Consensus progresses through several clear stages as group beliefs coalesce around certain ideas.
The purpose of consensus is to define group beliefs that shape action and ultimately outcomes. There are both formal and informal manifestations of popular opinion, but the formal ones are the easiest to describe here. Two of the most common formal creations of consensus are prices and policies. It is always useful for the contrarian to know to know where we are on the path of consensus when placing bets as an investor or assessing the landscape as a voting citizen.
Markets and Prices
In financial markets, prices reflect consensus belief. The price of an asset represents the market’s opinion about that asset’s forward prospects based on information available at a given time. A stock with a seemingly “high” valuation given today’s business performance must be expected to have a bright future with rapid growth in revenue and earnings. A stock with a “low” valuation given today’s business performance must be expected a long-term loser. Contrarians try to create extraordinary returns by identifying assets that are mispriced by consensus.
Prices change in a direct and dynamic manner as the thinking of market participants evolves. Real-time price changes are a necessary feature of free markets. For markets to be anywhere close to efficient — of course they aren’t completely efficient — they must be free, and free markets must reflect the changing attitudes of unencumbered participants as they happen.
The stages of consensus evolution in markets look something like this:
Early on, non-consensus ideas have few adherents. If everyone believed from the beginning, the idea wouldn’t be non-consensus. As an idea catches on, more of the group pays attention, and prices increase, as represented by the line on the graph. Of course, pricing is never as smooth as this line suggests. The line is only intended to show the directional path of prices as consensus evolves.
Eventually, the idea hits a tipping point and quickly becomes consensus in the market. This may happen in a matter of days or months or years, but when an idea takes hold, prices start to move in an undeniable manner, and market participants often pile into the trend. Some may do deep work on the idea before jumping in, others might just follow the herd, but the outcome is the same: The idea becomes consensus, reflected by higher relative prices driven by demand from the growing consensus.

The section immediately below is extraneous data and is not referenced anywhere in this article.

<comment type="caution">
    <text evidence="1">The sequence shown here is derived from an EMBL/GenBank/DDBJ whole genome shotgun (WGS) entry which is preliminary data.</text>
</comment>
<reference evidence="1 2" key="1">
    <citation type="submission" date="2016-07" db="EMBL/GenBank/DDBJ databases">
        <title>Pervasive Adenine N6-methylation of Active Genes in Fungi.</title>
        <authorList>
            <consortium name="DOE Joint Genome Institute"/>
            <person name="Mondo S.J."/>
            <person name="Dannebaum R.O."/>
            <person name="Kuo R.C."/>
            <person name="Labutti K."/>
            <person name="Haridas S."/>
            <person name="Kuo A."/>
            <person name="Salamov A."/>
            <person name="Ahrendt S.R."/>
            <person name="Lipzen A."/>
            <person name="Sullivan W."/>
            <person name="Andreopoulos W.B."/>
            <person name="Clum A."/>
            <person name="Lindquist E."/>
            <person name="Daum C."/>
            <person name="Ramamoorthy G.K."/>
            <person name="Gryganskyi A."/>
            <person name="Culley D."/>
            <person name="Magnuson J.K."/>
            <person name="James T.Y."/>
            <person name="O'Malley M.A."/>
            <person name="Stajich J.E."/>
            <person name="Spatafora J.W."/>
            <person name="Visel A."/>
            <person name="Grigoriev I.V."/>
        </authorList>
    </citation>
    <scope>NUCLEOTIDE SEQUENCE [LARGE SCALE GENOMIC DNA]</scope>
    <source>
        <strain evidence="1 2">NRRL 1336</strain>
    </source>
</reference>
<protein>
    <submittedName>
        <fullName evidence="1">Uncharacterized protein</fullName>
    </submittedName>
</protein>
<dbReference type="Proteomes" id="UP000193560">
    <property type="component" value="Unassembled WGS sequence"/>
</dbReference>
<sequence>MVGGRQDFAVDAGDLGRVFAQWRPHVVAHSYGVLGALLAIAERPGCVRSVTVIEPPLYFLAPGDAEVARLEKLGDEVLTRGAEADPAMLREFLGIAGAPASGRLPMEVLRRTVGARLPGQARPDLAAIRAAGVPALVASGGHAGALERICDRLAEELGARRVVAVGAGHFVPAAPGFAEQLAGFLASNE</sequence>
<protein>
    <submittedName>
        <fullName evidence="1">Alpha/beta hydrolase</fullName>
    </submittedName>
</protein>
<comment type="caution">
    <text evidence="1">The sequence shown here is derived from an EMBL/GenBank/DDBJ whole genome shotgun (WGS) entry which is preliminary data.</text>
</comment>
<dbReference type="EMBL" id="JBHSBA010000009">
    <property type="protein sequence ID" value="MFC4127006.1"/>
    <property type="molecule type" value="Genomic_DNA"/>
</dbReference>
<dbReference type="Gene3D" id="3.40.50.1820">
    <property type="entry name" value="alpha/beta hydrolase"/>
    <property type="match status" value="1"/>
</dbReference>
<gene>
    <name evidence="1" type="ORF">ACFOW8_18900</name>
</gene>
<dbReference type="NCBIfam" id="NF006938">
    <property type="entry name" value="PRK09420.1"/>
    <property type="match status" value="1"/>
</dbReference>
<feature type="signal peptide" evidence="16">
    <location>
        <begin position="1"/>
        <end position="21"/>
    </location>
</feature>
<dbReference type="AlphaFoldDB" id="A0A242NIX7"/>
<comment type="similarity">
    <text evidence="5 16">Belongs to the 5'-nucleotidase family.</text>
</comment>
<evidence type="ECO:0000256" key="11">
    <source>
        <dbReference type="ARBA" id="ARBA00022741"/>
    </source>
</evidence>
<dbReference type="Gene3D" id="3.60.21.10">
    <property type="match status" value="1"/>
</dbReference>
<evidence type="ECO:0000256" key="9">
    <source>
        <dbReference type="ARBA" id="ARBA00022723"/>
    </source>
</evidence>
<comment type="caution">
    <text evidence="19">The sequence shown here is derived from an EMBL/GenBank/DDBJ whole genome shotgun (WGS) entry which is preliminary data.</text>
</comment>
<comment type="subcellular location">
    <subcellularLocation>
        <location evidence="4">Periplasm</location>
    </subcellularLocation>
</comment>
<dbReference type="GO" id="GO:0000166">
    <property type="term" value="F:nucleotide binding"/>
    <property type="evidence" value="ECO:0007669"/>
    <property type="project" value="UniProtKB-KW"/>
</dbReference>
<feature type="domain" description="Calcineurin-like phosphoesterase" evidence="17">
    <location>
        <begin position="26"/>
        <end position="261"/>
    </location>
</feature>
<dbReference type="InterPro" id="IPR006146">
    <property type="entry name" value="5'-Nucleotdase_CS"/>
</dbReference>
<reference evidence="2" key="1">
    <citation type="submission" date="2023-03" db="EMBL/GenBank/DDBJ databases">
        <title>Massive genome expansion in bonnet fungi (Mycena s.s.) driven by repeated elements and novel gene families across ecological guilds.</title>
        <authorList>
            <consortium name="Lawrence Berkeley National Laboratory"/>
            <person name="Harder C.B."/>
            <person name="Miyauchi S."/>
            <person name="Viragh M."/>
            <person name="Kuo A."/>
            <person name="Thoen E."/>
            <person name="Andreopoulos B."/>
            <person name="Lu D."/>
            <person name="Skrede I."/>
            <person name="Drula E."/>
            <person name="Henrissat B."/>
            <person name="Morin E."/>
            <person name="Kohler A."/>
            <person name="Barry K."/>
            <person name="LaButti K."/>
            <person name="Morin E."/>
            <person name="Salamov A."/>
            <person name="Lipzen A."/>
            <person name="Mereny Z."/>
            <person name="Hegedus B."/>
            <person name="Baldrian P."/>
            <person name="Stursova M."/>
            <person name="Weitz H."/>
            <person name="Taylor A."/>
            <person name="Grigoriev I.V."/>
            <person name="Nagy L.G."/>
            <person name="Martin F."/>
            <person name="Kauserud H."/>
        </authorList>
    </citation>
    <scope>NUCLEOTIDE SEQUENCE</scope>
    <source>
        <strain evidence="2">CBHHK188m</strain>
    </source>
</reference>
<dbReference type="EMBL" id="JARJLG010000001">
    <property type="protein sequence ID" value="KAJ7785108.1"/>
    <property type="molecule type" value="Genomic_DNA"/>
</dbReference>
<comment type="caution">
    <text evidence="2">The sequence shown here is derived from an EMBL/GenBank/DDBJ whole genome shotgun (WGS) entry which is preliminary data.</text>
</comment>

Over the last 12-18 months, electric vehicles have gone through this acute transition phase. No rational person can say that EVs aren’t consensus when looking at the valuations and price movements of any stock that touches the EV theme. Over the last few weeks, we’ve seen another transition phase in the market, which is a consensus belief in rising inflation. There always seems to be someone sounding the alarm about inflation, but this time the movement in bond prices and resultant yields tells us that concern about inflation is becoming a consensus idea.
Beyond the transition phase, an idea is firmly consensus. That doesn’t mean there isn’t more upside, it just means there are far fewer incremental buyers into the idea. As an idea turns out to be right, more money can flow into that idea from existing buyers or a few laggards and additional returns can be had, but they won’t be extraordinary as they were in the enlightenment period of consensus. In the end, an idea runs its course, and the trade is over. By that time, contrarians should have long moved on.
The above drawing and progression show what happens when a non-consensus idea matures into being right, but non-consensus ideas are often wrong. Many non-consensus ideas never get any attention from the broader group and die a quiet death in the first two phases. The more interesting ones capture the attention of consensus and go through a very public death.
The public death of an idea may be because the idea is bad, or it may just be early. The internet went through the above progression in 2000-2001, only to reemerge as non-consensus ideas that ultimately worked.